The National League may be canceled this week
What is the problem?
The problem stems from the decision by Michael Tattersall, the former CEO of the National League, to start the season on October 3 without fans. It was a reversal of the original policy that the 2020-21 season would only take place with fans on the pitch.
Gates revenue made up the vast majority of National League clubs’ income and although some fans were briefly allowed to return for games between the second and third domestic blocks, that was never going to be enough to bridge the gap.
At the end of October, the government announced that it would provide funding of £ 10million, which the National League could split between the clubs. But that money would only last a few months.
How important are financial problems?
There has been a bitter controversy over how the £ 10million grant was distributed. The National League devised a system whereby Step 1 clubs would receive £ 95,000 or £ 84,000 while Step 2 clubs would receive £ 36,000 or £ 30,000.
This sparked a furious backlash from the better-supported clubs who had lost far more than that in door revenue.
There have been calls for Brian Barwick to resign and former FA Chairman David Bernstein wrote an independent report on the process that has never been released. National League CEO Michael Tattersall has resigned.
But the National League was waiting for another tranche of government grants, and clubs were devastated this week to learn that DCMS now intends to give them loans rather than grants.
With clubs having no wicket income during the third nationwide lockdown, many cannot afford to gamble on a simple loan. That is why they are desperately waiting for a government turnaround.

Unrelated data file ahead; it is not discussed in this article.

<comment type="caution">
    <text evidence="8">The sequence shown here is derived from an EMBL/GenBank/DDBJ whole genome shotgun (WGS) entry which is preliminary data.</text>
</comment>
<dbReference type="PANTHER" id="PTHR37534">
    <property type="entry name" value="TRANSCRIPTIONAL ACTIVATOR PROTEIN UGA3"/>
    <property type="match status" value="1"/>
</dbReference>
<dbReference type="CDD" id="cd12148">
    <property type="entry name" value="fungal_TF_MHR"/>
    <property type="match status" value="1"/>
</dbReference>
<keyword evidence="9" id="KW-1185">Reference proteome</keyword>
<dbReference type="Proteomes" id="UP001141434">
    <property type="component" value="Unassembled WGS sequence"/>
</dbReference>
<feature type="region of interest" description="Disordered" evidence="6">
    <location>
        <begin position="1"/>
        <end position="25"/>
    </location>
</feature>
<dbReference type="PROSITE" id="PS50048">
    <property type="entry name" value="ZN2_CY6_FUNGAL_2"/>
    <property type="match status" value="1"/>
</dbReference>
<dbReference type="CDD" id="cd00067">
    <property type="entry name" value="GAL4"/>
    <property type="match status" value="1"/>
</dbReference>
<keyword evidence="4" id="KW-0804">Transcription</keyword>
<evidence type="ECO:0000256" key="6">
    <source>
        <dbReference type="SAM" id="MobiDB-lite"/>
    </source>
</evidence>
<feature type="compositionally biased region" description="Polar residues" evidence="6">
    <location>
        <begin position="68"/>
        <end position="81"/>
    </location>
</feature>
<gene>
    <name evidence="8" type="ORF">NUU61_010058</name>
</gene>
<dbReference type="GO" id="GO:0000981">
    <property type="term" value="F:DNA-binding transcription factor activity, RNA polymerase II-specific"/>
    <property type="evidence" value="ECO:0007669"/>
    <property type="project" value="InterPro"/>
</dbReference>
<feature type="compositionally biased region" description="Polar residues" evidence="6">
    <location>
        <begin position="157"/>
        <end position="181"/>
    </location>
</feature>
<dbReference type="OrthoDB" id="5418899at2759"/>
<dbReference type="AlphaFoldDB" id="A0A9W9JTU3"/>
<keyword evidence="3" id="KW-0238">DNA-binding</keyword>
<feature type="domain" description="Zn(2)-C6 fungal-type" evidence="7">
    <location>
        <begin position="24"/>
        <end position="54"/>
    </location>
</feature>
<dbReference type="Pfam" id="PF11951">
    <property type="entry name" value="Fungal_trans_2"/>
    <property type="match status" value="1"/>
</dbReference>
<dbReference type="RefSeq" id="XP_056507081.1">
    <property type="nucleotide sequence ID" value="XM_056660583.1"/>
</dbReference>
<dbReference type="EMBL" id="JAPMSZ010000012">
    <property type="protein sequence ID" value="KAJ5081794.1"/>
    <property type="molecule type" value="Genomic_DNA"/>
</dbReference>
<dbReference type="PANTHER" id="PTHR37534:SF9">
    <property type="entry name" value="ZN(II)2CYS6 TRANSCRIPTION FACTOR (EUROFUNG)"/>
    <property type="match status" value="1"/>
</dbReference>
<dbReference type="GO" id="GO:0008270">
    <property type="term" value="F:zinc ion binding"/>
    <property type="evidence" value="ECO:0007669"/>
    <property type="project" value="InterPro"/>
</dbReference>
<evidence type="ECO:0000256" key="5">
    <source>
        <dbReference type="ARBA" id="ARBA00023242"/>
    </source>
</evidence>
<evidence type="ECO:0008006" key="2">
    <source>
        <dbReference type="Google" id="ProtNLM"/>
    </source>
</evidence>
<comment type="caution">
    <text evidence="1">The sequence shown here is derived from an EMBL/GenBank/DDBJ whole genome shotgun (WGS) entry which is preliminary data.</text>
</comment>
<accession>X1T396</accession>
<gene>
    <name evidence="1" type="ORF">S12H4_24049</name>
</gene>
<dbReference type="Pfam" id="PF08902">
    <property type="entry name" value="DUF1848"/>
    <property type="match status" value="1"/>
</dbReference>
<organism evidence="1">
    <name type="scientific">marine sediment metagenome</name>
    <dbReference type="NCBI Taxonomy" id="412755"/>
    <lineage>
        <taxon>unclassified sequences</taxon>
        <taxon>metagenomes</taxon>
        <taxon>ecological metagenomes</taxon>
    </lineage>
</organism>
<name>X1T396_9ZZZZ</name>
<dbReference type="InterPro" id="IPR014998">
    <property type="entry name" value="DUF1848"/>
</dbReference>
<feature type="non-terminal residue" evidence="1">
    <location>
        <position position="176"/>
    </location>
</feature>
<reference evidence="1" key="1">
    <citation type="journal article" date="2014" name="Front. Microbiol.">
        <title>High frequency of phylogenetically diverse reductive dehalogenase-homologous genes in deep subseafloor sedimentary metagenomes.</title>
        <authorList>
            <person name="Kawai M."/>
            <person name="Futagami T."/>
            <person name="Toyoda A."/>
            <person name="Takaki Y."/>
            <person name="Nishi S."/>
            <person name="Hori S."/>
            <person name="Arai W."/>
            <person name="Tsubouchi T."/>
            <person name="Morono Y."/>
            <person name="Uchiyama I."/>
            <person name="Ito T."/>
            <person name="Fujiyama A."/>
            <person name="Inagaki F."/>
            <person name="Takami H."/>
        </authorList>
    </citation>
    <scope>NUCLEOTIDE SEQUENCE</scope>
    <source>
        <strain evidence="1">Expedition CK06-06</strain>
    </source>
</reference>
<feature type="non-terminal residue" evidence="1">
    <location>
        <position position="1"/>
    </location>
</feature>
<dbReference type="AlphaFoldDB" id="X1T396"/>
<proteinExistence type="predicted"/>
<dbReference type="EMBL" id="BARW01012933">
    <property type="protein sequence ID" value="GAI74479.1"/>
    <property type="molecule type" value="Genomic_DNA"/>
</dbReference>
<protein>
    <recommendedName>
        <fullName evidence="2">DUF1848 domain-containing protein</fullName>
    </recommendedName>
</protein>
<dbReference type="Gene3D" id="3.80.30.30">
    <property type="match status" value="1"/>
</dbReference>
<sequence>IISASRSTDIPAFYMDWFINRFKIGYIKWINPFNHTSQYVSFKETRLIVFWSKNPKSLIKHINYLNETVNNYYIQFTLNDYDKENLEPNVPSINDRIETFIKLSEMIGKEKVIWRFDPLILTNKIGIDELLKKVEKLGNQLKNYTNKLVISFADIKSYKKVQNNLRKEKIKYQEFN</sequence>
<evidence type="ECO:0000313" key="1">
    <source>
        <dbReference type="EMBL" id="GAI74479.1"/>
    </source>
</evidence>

What support would the end of the season have?
There is a lot of support to end the season from clubs in the South and North of the National League.
These are clubs that have received much less fall grant money, regardless of their level of support, and simply cannot afford to continue playing.
12 Northern National League clubs have written to Culture Secretary Oliver Dowden asking for grants rather than loans.
A well-placed source said he expects “three-quarters” of this league to support the league’s cancellation, with similar positions expected in the Southern National League.
“The vast majority of clubs will not continue as is unless subsidies are provided,” a source said. “We’re definitely not going to take hundreds of thousands of pounds in debt to end the season.”
Does this apply to the entire structure of the National League?
The National League’s picture is less clear, with some sources expecting there to be more support for playing even if there is no government turnaround on subsidies.
But a National League source said there was a sense of betrayal starting the season assuming they would either have fans or government support, and now they are faced with the prospect of n ‘have neither.
“We all did what we were told to do,” he said. “He’s the killer. We did not put ourselves in that position.
What could happen in the next few days?
The National League is due to hold a board meeting on Tuesday noon, followed by a key Zoom meeting with the 67 clubs which will take place on Wednesday morning.
This is when clubs expect to be told there is no more money, and clubs will make their feelings known about the rest of the season after that.
Some clubs don’t expect to play this weekend.
What did the DCMS say?
A spokesperson for DCMS said Athleticism: “Last year we negotiated a unique deal between the National Lottery and the National League to provide an injection of £ 10million to these much-loved clubs. Since then we have announced an additional investment of £ 300million to protect the immediate future of spectacle sports, including an additional £ 11million for National League clubs to help them finish the season.
“It is incorrect to suggest that the funding has already been pledged in the form of grants. Affected clubs will be assessed for support on the same criteria as other professional clubs. “